How does this relate to the idea that the equilibrium price is the socially desirable one? It does so in the following way. As the excess demand in the market is gradually eliminated through upward movement in prices, the scope for mutually advantageous trade between buyers and sellers shrinks. Remarkably, when the excess demand for houses vanishes and the market is in equilibrium, no more mutually advantageous trades are possible. The price that would induce a producer to build an additional house is equal to the maximum price someone would be willing to pay for it – neither consumer surplus nor producer surplus can rise if this trade takes place. At the market equilibrium, all gains from trade have been realised and no more are possible. Economists refer to this state as one of “economic efficiency” or “Pareto efficiency”. (Landsburg, 2002; Ch.8).
The above analysis is the main reason why economists (admittedly with some caution) advocate the use of free markets. If a market is competitive then it will produce on its own devices an equilibrium that is socially desirable (if one accepts the principle of economic efficiency). Adam Smith referred to this general idea (albeit in a different context) as the “Invisible Hand”. He said
“Every individual…generally, indeed, neither intends to promote the public interest, nor knows how much he is promoting it. By preferring the support of domestic to that of foreign industry he intends only his own security; and by directing that industry in such a manner as its produce may be of the greatest value, he intends only his own gain, and he is in this, as in many other cases, led by an invisible hand to promote an end which was no part of his intention” (Smith, 1776; p.243).
Smith’s idea is that people acting in their own self-interest may produce unintended consequences which, surprisingly, can serve the social good. In the example above, individuals through competition with one another push the market price towards its equilibrium value, and this value is socially desirable. However, to do this was not the intention of the individuals involved. They were just competing with one another and trading with sellers for their own private benefit.
How does this analysis help with the problem of “affordable housing”? From an economic point of view, affordability is a meaningless concept. It is simply not a social objective for things to be affordable, rather the government should seek to promote competition in the housing market and then leave the market to its own devices.
This conclusion of economics is striking and quite at odds with other perspectives on this problem. I will argue that affordability is an important problem, and that something fundamental is missing from the economic approach to housing. Within economics what is missing is some notion of “equity”, or a concern for how the gains from trade are distributed across different people. To illustrate this point, imagine that the equilibrium price of a house in a competitive housing market is ¿¡200,000. Then those who are willing to pay ¿¡200,000 or more for a property will get one, and the situation will be efficient from an economic point of view. However, this might not be the “ethically appropriate” way to allocate houses to people. The reason is fairly obvious. What someone is willing to pay for anything is constrained by their income. A rich person might be willing to pay more for a house than a poor person, but this does not mean that it is better that the rich person gets the house as opposed to the poor person. This is sometimes referred to in economics as the “equity-efficiency” trade-off. This is the idea that less efficiency is the price we have to pay sometimes if we want to ensure a more equitable distribution of goods across people (Landsburg, 2002; Ch.8). Policies designed to promote affordable housing fall into this category. The people who will gain the most from them are people on low income, who cannot guarantee that they will be allocated a house through the market mechanism.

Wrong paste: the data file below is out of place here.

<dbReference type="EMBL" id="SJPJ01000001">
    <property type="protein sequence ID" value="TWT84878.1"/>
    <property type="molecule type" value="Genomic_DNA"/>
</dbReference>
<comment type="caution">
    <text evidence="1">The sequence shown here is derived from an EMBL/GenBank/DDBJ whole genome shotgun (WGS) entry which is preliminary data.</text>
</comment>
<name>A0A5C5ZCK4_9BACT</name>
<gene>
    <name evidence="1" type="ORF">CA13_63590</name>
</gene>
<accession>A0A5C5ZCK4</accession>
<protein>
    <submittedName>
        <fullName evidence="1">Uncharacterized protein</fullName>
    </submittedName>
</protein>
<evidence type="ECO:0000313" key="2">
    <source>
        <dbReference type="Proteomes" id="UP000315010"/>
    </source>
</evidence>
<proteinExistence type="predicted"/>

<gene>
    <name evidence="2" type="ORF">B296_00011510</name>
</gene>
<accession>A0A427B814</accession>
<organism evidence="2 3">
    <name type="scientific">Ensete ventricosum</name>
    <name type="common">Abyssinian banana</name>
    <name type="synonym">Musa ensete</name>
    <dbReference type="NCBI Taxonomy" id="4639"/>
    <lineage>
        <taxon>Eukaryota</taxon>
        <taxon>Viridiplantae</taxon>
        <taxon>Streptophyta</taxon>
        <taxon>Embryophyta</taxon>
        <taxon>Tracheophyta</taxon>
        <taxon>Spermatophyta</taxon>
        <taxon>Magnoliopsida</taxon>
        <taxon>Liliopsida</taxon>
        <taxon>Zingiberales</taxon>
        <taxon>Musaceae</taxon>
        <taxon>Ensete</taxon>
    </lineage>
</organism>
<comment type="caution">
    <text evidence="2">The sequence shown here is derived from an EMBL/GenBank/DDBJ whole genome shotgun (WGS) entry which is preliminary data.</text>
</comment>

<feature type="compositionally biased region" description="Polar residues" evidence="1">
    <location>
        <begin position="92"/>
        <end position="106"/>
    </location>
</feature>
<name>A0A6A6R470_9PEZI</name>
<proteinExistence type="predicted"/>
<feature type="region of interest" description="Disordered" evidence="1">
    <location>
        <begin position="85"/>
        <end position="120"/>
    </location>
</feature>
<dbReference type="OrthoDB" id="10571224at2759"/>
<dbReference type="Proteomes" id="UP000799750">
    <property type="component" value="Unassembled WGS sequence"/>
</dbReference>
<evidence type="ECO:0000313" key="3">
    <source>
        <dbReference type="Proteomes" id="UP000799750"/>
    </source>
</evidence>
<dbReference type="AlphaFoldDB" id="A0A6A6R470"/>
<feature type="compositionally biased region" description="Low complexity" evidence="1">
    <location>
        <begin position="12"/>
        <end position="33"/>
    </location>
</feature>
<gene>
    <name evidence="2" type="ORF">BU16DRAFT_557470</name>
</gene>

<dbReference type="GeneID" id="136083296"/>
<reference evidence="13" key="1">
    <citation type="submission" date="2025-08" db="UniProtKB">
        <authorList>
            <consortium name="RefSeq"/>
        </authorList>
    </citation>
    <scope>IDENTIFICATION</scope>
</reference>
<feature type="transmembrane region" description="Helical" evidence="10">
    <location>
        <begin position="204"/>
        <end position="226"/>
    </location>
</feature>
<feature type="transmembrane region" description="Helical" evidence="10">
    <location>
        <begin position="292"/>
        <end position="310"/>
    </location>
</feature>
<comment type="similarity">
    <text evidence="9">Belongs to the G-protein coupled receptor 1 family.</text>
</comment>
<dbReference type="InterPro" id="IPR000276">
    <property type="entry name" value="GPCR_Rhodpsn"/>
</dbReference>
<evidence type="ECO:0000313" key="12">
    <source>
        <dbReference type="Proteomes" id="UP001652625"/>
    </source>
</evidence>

3.1.c How is the Problem of Affordable Housing Addressed?
Various policy initiatives have been introduced to ameliorate the problem of affordable housing in London. These will be discussed in this section. These policies and whether they have a positive impact upon the community will also be evaluated in this section.
One such policy takes the form of Section 106 of the Town and Country Planning Act 1990 (which became operative in 1947 (Jackson, J., 1963; p.18 ), which seeks to address the problems which may arise in relation to affordable housing and the provision of local services (Monk, S. et al., 2005; p.24-27). Where a major developer wishes to obtain planning permission for a development in a given area, it is the case that such developments will put pressure on local services such as schools or hospitals this Act seeks to ensure that some of the cost of such developments are borne by the developers who wish to develop the area (Monk, S. et al., 2005; p.24-27). Section 106 of this statute therefore provides that agreements may be reached between local planning authorities and developers in relation to planning permission, where the developer is required to make financial contributions towards the local services in the areas where the planned developments are to be built (Monk, S. et al., 2005; p.24-27). However, this statute has been criticised, especially by Kate Barker (2006; p.11), as being in drastic need to reform to make it more simple and certain. The Barker Review also recommended in relation to Section 106, that it be ‘scaled back’ to address the direct impacts of developments (Barker, 2006; p.11).
Also, Housing Associations in London such as the Keystart Housing Association, Tower Homes, Metropolitan Home Ownership and London Str